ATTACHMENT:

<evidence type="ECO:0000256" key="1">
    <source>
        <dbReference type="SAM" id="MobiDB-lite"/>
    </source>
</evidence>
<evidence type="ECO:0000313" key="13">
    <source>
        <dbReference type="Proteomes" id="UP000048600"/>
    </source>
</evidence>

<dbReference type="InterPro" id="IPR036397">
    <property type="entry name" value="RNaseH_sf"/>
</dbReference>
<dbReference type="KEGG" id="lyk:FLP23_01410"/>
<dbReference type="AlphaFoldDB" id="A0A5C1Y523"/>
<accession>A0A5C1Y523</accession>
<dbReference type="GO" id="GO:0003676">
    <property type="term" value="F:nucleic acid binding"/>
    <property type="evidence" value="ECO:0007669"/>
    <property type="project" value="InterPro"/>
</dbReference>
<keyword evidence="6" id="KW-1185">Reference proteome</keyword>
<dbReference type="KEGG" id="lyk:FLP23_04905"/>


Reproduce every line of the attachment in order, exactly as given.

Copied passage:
<evidence type="ECO:0000256" key="1">
    <source>
        <dbReference type="SAM" id="MobiDB-lite"/>
    </source>
</evidence>
<evidence type="ECO:0000313" key="13">
    <source>
        <dbReference type="Proteomes" id="UP000048600"/>
    </source>
</evidence>

<dbReference type="InterPro" id="IPR036397">
    <property type="entry name" value="RNaseH_sf"/>
</dbReference>
<dbReference type="KEGG" id="lyk:FLP23_01410"/>
<dbReference type="AlphaFoldDB" id="A0A5C1Y523"/>
<accession>A0A5C1Y523</accession>
<dbReference type="GO" id="GO:0003676">
    <property type="term" value="F:nucleic acid binding"/>
    <property type="evidence" value="ECO:0007669"/>
    <property type="project" value="InterPro"/>
</dbReference>
<keyword evidence="6" id="KW-1185">Reference proteome</keyword>
<dbReference type="KEGG" id="lyk:FLP23_04905"/>